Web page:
22 August 2023

Immunization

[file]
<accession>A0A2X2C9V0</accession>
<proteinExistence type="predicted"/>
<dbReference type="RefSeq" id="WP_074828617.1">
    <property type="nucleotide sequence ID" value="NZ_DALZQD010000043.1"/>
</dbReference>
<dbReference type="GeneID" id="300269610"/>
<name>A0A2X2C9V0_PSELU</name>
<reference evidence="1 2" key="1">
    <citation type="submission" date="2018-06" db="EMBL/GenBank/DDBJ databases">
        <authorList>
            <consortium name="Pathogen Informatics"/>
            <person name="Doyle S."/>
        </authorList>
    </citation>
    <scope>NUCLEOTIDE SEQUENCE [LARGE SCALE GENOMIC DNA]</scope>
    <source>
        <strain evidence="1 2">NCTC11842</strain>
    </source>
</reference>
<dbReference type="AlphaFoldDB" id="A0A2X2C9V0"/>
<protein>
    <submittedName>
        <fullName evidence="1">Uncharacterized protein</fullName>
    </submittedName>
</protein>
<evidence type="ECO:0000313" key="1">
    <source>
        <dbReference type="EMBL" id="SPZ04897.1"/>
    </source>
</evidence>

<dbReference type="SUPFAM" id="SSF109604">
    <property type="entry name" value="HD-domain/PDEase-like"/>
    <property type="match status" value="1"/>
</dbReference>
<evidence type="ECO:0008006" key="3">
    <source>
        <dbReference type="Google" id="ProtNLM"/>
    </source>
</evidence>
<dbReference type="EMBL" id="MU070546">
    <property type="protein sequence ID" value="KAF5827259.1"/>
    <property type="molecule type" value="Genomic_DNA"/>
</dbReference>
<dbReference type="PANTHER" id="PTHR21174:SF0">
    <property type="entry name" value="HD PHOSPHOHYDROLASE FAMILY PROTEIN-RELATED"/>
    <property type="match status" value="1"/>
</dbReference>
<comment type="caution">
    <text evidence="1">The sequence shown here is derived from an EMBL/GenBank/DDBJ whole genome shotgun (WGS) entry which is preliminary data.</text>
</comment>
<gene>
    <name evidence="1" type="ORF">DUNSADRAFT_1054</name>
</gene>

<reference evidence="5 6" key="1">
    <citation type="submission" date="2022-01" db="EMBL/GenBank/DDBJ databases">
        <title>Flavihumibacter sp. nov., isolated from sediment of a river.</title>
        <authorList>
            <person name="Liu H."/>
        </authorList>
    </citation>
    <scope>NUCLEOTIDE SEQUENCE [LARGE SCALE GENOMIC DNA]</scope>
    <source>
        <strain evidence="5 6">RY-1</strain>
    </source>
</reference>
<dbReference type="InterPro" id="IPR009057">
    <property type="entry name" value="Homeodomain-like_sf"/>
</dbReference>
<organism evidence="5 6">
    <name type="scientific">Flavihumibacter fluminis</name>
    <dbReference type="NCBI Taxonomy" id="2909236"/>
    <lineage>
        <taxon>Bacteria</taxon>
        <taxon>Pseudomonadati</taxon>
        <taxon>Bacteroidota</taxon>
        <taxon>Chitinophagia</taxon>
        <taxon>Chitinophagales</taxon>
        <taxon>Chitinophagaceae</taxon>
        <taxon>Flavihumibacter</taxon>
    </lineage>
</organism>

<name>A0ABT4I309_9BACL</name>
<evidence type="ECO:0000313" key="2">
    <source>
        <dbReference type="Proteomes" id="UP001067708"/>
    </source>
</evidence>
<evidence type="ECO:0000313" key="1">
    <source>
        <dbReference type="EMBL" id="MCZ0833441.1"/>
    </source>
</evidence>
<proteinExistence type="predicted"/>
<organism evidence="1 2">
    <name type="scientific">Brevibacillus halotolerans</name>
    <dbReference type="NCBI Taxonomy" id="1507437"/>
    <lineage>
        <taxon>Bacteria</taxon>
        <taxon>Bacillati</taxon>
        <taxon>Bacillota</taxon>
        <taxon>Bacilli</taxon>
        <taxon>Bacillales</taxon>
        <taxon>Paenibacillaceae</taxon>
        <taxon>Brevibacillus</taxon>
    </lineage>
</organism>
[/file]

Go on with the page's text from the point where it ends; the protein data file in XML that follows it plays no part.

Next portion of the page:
Overview  |  What we do What we do  |  Reports and resources Reports  |  Data and insights Data  |  News and features News Vaccines are among the greatest advances in global health and development. For over two centuries, they've safely reduced the scourge of diseases like polio, measles and smallpox, helping children grow up happy and healthy. …, What we do, A young boy with his head tilted back and an open mouth is waiting for the polio vaccine to be dropped into his mouth. Together with partners, UNICEF reaches almost half the world’s children with life-saving vaccines each year. In over 100 countries, we work with governments, businesses, non-governmental organizations, and other United Nations (UN…, Our focus areas, Reaching those most in need, Many of the world’s unvaccinated and under-vaccinated children live in countries affected by conflict and instability. UNICEF works with partners to establish, maintain and improve the cold chain for vaccines and other essential medical supplies, and to put health teams torn apart by conflict back in place. No matter how challenging or remote the…, The supply chain, From procurement to storage, distribution to waste management, UNICEF works across the vaccine supply chain to strengthen systems, build capacity and support innovation.  We strengthen immunization services by providing governments with technical assistance, policy development, guidance and operational support.  UNICEF also helps countries manage…, Vaccine procurement and supply, As one of the world’s largest buyers of vaccines and other life-saving supplies, UNICEF has unique leverage to negotiate the lowest prices. Buying big and being transparent enables us to shape markets, cut costs and increase efficiency – saving more lives. UNICEF's market-shaping efforts have even contributed to the relative stability, and in some…, Technology and innovation, Working with private and public partners, UNICEF steers investment towards new vaccines and technologies – including diagnostic and health technologies, solar technology and digital platforms. We strive to scale up the most appropriate tech to expand the reach of immunization programmes., Disease eradication and elimination, Thanks to continuous work in immunization, the world is close to Eradicating Polio eradicating polio . Vaccination against measles, rubella and tetanus are also bringing us towards the elimination of these diseases in most geographic areas. But the recent backslide of vaccination rates has put more children at risk of preventable diseases. UNICEF…, Environmental sustainability, UNICEF promotes initiatives that optimize waste management and use environmentally friendly products. For example, we support the replacement of absorption fridges with solar technology to strengthen sustainability along the cold chain., Demand for immunization, UNICEF aims to reduce the spread of misinformation and ensure that families have access to accurate data on immunization so they can make the best decisions for their children. We engage communities in designing, delivering and assessing vaccination efforts – starting by listening. Our teams work directly with parents to understand their fears and…, Immunization planning, budgeting and financing, UNICEF works to ensure that vaccines and immunization services are adequately financed by governments and donors, with fully executed and transparent budgets. In collaboration with key partners, our teams also conduct studies and evaluations, and offer direct technical support to immunization programmes globally. Learn more, Reports, Data and insights, data icon Our data research icon Our research innovation icon Our insights, Latest